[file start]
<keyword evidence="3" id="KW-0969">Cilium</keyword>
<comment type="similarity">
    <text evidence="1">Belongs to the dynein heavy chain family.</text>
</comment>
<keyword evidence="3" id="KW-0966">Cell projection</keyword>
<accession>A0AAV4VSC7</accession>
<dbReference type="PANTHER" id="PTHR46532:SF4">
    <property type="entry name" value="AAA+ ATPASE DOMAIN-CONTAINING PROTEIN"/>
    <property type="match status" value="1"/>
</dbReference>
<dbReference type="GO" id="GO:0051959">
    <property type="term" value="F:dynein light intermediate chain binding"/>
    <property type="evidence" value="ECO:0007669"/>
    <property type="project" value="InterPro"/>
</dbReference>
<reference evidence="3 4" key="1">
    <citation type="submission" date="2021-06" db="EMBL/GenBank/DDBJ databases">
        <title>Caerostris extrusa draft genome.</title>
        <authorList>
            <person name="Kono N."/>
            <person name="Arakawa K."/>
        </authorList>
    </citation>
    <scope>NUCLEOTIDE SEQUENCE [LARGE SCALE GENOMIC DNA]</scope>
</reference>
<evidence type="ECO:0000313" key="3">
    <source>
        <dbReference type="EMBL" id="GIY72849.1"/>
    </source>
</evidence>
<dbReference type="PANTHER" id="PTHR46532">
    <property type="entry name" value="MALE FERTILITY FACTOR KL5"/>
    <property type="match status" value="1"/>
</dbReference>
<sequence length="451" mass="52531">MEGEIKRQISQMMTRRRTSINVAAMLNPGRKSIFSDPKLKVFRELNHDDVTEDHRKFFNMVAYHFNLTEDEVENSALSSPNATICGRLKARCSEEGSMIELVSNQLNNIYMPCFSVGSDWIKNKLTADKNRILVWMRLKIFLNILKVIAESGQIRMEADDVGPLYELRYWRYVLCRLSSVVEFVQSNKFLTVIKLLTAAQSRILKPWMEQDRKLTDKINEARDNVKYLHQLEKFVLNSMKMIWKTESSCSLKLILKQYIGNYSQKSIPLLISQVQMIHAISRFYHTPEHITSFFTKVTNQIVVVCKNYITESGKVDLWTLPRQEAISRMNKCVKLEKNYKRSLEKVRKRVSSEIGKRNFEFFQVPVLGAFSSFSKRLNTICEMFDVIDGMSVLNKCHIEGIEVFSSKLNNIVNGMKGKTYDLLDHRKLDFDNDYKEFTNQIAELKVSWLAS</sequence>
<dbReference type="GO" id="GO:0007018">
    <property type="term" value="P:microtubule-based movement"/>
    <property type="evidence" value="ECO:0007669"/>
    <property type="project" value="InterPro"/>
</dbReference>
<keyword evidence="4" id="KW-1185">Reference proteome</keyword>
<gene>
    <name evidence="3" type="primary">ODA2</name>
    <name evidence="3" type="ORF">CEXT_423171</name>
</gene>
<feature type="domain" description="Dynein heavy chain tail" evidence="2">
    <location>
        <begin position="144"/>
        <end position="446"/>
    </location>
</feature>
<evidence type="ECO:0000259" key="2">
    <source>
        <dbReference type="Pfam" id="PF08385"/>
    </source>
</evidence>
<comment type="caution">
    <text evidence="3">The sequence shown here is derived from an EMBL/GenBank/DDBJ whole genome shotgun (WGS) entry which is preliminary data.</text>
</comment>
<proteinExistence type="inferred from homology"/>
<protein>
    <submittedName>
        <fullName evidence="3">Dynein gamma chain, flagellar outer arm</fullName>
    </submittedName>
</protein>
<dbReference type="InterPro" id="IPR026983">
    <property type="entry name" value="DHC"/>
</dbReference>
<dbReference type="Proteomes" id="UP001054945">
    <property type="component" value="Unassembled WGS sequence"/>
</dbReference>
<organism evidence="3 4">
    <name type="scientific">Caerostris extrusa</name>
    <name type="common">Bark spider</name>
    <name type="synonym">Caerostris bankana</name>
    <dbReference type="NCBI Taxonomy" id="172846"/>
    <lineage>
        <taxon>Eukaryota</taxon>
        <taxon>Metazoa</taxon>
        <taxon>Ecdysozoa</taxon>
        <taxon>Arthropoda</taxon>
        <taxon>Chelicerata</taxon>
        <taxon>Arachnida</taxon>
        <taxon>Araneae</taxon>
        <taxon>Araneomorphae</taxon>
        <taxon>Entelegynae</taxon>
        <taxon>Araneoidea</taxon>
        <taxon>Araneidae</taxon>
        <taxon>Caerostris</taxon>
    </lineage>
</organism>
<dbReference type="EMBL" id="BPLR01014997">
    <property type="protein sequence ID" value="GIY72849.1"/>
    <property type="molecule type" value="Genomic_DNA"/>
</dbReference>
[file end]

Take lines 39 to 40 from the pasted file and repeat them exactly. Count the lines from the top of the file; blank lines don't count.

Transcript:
    <property type="project" value="InterPro"/>
</dbReference>